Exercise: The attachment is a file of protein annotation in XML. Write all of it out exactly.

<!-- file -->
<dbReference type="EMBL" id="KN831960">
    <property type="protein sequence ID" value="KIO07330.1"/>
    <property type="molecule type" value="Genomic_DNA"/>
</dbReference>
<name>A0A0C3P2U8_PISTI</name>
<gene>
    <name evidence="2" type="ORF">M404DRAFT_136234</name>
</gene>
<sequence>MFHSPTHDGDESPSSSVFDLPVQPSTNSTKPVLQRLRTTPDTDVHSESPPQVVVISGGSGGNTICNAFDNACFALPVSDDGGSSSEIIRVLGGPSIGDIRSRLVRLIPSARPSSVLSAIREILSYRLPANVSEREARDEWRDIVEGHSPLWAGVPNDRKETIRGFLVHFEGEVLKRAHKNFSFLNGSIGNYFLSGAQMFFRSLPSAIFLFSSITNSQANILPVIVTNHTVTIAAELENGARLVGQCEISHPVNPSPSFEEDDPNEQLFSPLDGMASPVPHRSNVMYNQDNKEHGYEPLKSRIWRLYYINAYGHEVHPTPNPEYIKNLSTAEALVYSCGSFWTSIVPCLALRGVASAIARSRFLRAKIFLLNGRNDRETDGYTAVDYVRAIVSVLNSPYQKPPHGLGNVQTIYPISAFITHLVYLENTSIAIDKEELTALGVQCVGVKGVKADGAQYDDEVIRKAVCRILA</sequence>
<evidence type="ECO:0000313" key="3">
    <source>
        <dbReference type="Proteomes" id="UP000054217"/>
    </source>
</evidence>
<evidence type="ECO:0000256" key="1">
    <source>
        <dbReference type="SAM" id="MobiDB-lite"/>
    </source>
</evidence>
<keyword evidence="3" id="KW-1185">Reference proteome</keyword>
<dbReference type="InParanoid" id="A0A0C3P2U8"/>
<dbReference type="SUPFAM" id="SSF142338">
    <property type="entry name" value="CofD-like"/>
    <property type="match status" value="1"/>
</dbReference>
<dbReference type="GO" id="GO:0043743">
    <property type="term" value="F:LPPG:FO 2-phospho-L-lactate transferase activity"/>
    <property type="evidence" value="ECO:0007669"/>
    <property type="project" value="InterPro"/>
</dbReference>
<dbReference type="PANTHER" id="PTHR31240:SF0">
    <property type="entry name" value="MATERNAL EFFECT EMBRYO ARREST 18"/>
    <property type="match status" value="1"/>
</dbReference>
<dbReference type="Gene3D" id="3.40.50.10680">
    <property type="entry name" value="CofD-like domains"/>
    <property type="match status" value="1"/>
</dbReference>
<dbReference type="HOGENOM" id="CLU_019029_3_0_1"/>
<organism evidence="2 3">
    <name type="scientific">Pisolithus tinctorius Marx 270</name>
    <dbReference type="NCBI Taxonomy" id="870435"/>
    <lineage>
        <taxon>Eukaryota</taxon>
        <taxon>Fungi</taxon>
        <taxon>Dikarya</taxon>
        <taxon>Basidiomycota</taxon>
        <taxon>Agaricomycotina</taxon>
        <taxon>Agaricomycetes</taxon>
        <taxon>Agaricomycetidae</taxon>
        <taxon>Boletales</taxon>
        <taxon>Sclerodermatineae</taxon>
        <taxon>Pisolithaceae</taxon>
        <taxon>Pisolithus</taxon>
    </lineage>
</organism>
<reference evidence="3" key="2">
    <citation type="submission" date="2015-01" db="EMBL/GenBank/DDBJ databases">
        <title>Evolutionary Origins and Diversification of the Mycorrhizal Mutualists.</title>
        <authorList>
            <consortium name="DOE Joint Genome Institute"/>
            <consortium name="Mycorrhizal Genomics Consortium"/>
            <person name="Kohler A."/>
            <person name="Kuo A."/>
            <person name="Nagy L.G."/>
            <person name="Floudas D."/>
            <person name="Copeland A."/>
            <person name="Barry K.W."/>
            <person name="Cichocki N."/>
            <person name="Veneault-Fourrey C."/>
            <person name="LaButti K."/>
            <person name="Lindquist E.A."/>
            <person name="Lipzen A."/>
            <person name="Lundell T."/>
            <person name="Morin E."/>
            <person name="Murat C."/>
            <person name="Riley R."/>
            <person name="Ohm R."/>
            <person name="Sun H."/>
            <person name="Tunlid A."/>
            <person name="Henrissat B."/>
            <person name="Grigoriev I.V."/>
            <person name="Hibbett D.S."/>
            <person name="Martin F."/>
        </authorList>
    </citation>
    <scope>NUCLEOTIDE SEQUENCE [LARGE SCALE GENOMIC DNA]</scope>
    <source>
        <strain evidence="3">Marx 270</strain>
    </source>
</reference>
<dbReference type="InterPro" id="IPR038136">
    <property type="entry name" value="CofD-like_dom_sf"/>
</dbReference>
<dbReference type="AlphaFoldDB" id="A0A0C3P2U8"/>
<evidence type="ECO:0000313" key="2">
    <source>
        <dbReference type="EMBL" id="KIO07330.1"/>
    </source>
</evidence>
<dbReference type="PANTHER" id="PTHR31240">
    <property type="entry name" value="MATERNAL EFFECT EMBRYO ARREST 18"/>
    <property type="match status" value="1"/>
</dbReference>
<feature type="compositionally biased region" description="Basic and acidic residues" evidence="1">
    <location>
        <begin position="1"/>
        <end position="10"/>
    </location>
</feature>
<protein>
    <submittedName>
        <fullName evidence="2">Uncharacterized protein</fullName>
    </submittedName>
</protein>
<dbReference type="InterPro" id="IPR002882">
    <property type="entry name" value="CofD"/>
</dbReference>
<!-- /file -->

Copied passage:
<dbReference type="EMBL" id="KN831960">
    <property type="protein sequence ID" value="KIO07330.1"/>
    <property type="molecule type" value="Genomic_DNA"/>
</dbReference>
<name>A0A0C3P2U8_PISTI</name>
<gene>
    <name evidence="2" type="ORF">M404DRAFT_136234</name>
</gene>
<sequence>MFHSPTHDGDESPSSSVFDLPVQPSTNSTKPVLQRLRTTPDTDVHSESPPQVVVISGGSGGNTICNAFDNACFALPVSDDGGSSSEIIRVLGGPSIGDIRSRLVRLIPSARPSSVLSAIREILSYRLPANVSEREARDEWRDIVEGHSPLWAGVPNDRKETIRGFLVHFEGEVLKRAHKNFSFLNGSIGNYFLSGAQMFFRSLPSAIFLFSSITNSQANILPVIVTNHTVTIAAELENGARLVGQCEISHPVNPSPSFEEDDPNEQLFSPLDGMASPVPHRSNVMYNQDNKEHGYEPLKSRIWRLYYINAYGHEVHPTPNPEYIKNLSTAEALVYSCGSFWTSIVPCLALRGVASAIARSRFLRAKIFLLNGRNDRETDGYTAVDYVRAIVSVLNSPYQKPPHGLGNVQTIYPISAFITHLVYLENTSIAIDKEELTALGVQCVGVKGVKADGAQYDDEVIRKAVCRILA</sequence>
<evidence type="ECO:0000313" key="3">
    <source>
        <dbReference type="Proteomes" id="UP000054217"/>
    </source>
</evidence>
<evidence type="ECO:0000256" key="1">
    <source>
        <dbReference type="SAM" id="MobiDB-lite"/>
    </source>
</evidence>
<keyword evidence="3" id="KW-1185">Reference proteome</keyword>
<dbReference type="InParanoid" id="A0A0C3P2U8"/>
<dbReference type="SUPFAM" id="SSF142338">
    <property type="entry name" value="CofD-like"/>
    <property type="match status" value="1"/>
</dbReference>
<dbReference type="GO" id="GO:0043743">
    <property type="term" value="F:LPPG:FO 2-phospho-L-lactate transferase activity"/>
    <property type="evidence" value="ECO:0007669"/>
    <property type="project" value="InterPro"/>
</dbReference>
<dbReference type="PANTHER" id="PTHR31240:SF0">
    <property type="entry name" value="MATERNAL EFFECT EMBRYO ARREST 18"/>
    <property type="match status" value="1"/>
</dbReference>
<dbReference type="Gene3D" id="3.40.50.10680">
    <property type="entry name" value="CofD-like domains"/>
    <property type="match status" value="1"/>
</dbReference>
<dbReference type="HOGENOM" id="CLU_019029_3_0_1"/>
<organism evidence="2 3">
    <name type="scientific">Pisolithus tinctorius Marx 270</name>
    <dbReference type="NCBI Taxonomy" id="870435"/>
    <lineage>
        <taxon>Eukaryota</taxon>
        <taxon>Fungi</taxon>
        <taxon>Dikarya</taxon>
        <taxon>Basidiomycota</taxon>
        <taxon>Agaricomycotina</taxon>
        <taxon>Agaricomycetes</taxon>
        <taxon>Agaricomycetidae</taxon>
        <taxon>Boletales</taxon>
        <taxon>Sclerodermatineae</taxon>
        <taxon>Pisolithaceae</taxon>
        <taxon>Pisolithus</taxon>
    </lineage>
</organism>
<reference evidence="3" key="2">
    <citation type="submission" date="2015-01" db="EMBL/GenBank/DDBJ databases">
        <title>Evolutionary Origins and Diversification of the Mycorrhizal Mutualists.</title>
        <authorList>
            <consortium name="DOE Joint Genome Institute"/>
            <consortium name="Mycorrhizal Genomics Consortium"/>
            <person name="Kohler A."/>
            <person name="Kuo A."/>
            <person name="Nagy L.G."/>
            <person name="Floudas D."/>
            <person name="Copeland A."/>
            <person name="Barry K.W."/>
            <person name="Cichocki N."/>
            <person name="Veneault-Fourrey C."/>
            <person name="LaButti K."/>
            <person name="Lindquist E.A."/>
            <person name="Lipzen A."/>
            <person name="Lundell T."/>
            <person name="Morin E."/>
            <person name="Murat C."/>
            <person name="Riley R."/>
            <person name="Ohm R."/>
            <person name="Sun H."/>
            <person name="Tunlid A."/>
            <person name="Henrissat B."/>
            <person name="Grigoriev I.V."/>
            <person name="Hibbett D.S."/>
            <person name="Martin F."/>
        </authorList>
    </citation>
    <scope>NUCLEOTIDE SEQUENCE [LARGE SCALE GENOMIC DNA]</scope>
    <source>
        <strain evidence="3">Marx 270</strain>
    </source>
</reference>
<dbReference type="InterPro" id="IPR038136">
    <property type="entry name" value="CofD-like_dom_sf"/>
</dbReference>
<dbReference type="AlphaFoldDB" id="A0A0C3P2U8"/>
<evidence type="ECO:0000313" key="2">
    <source>
        <dbReference type="EMBL" id="KIO07330.1"/>
    </source>
</evidence>
<dbReference type="PANTHER" id="PTHR31240">
    <property type="entry name" value="MATERNAL EFFECT EMBRYO ARREST 18"/>
    <property type="match status" value="1"/>
</dbReference>
<feature type="compositionally biased region" description="Basic and acidic residues" evidence="1">
    <location>
        <begin position="1"/>
        <end position="10"/>
    </location>
</feature>
<protein>
    <submittedName>
        <fullName evidence="2">Uncharacterized protein</fullName>
    </submittedName>
</protein>
<dbReference type="InterPro" id="IPR002882">
    <property type="entry name" value="CofD"/>
</dbReference>